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Blue Island refinery to close, cut 297 jobs Shutdowns, suits plagued troubled site

By Lola Smallwood and Rummana Hussain Tribune Staff Writers January 18, 2001

Activists hoped the lawsuits, safety violations and shutdowns by state and federal environmental officials would force improvements at the Premcor Blue Island Refinery to benefit workers and the surrounding community.

But Wednesday's announcement that the plant would close and 297 workers would lose their jobs by the end of the month poses a different kind of threat: an economic downturn that few can afford.

"Our contention was that [Premcor] needed to fix problems at the plant because it needed to be safe," said Joan Silke, president of the Blue Island Good Neighbor Committee, which had fought for improvements since 1992. "Unfortunately, they took the position this morning to no longer run the plant.

"Our hearts go out to the workers and their families because our fight was with the corporate decisions, not the workforce. But I would rather see 297 workers alive than 297 dead employees, because everyone was at risk."

Workers said the closing was a blow to them and the community.

"Hey, I sympathize with people. I wouldn't want to breathe that stuff, either," said Joe Glowaski of Beecher. "But instead of having 300 people who pay taxes, now you have 300 people collecting unemployment."

Worker Daniel Grossheider of Tinley Park said, "I don't think it's really sunk in yet. Some of us figured the plant would be sold—not closed. Now we're looking for jobs."

During a news conference in Chicago, Premcor officials said the closing was based strictly on economic factors, particularly the high cost of upgrading the plant to meet government mandates for cleaner-burning gasoline.

"For the sake of our employees and the local business community, we wish a different conclusion could be reached," said William C. Rusnack, CEO of Premcor Refining Group. "However, given the economic factors I have mentioned, continuing to refine oil at Blue Island does not make business sense for Premcor."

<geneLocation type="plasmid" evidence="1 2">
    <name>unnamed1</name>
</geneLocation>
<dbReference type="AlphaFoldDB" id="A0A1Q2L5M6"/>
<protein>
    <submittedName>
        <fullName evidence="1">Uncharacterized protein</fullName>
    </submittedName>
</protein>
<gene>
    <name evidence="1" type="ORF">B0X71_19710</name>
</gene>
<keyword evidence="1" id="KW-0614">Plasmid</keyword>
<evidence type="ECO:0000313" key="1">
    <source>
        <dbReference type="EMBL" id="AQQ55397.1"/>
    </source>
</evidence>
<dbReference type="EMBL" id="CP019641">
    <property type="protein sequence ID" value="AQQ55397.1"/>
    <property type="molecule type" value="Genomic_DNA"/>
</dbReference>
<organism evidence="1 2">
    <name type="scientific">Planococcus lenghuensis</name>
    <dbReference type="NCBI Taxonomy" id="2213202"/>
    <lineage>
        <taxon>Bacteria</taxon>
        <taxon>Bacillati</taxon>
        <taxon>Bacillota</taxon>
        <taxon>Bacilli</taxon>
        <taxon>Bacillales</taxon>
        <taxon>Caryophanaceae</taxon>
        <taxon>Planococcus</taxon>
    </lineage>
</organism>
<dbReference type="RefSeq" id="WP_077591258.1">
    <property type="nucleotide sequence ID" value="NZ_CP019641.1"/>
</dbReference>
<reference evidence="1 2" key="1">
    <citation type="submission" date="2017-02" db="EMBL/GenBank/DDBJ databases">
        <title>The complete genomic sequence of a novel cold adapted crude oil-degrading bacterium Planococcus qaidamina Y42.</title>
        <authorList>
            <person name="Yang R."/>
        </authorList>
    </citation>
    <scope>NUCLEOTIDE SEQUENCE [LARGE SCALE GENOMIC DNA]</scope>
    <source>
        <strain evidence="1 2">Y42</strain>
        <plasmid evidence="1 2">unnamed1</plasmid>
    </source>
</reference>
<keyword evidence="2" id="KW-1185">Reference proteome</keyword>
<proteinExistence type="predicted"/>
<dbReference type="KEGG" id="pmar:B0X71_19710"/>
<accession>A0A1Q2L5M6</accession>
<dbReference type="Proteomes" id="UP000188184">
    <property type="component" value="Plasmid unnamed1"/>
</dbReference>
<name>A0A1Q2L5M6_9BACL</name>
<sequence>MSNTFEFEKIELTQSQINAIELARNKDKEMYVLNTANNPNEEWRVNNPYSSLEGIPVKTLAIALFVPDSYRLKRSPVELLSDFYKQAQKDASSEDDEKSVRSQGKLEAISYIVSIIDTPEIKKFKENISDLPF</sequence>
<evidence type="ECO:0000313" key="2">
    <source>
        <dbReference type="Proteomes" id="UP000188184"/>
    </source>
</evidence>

The announcement comes on the heels of several corporate closings in the Chicago area, including the nearby Robbins incinerator, which laid off 80 full-time workers and shut its plant after two years of operation in November. Also, Schaumburg-based Motorola Inc. plans to lay off 2,500 workers in Harvard by the end of the year.

About 30 employees affected by the Premcor closing live in Blue Island, while most of the rest live throughout the south and southwest suburbs.

Because the plant was in an unincorporated area outside Blue Island, the municipality did not receive tax revenue, but Blue Island School Districts 218 and 130 each got roughly $500,000 in tax revenue a year.

The abrupt closing of the plant ends the tumultuous relationship between Premcor, formally known as Clark Oil, and the community. The situation came to a head last summer when a faulty valve at the plant caused the release of more than 23 tons of chemical-laden dust across the city.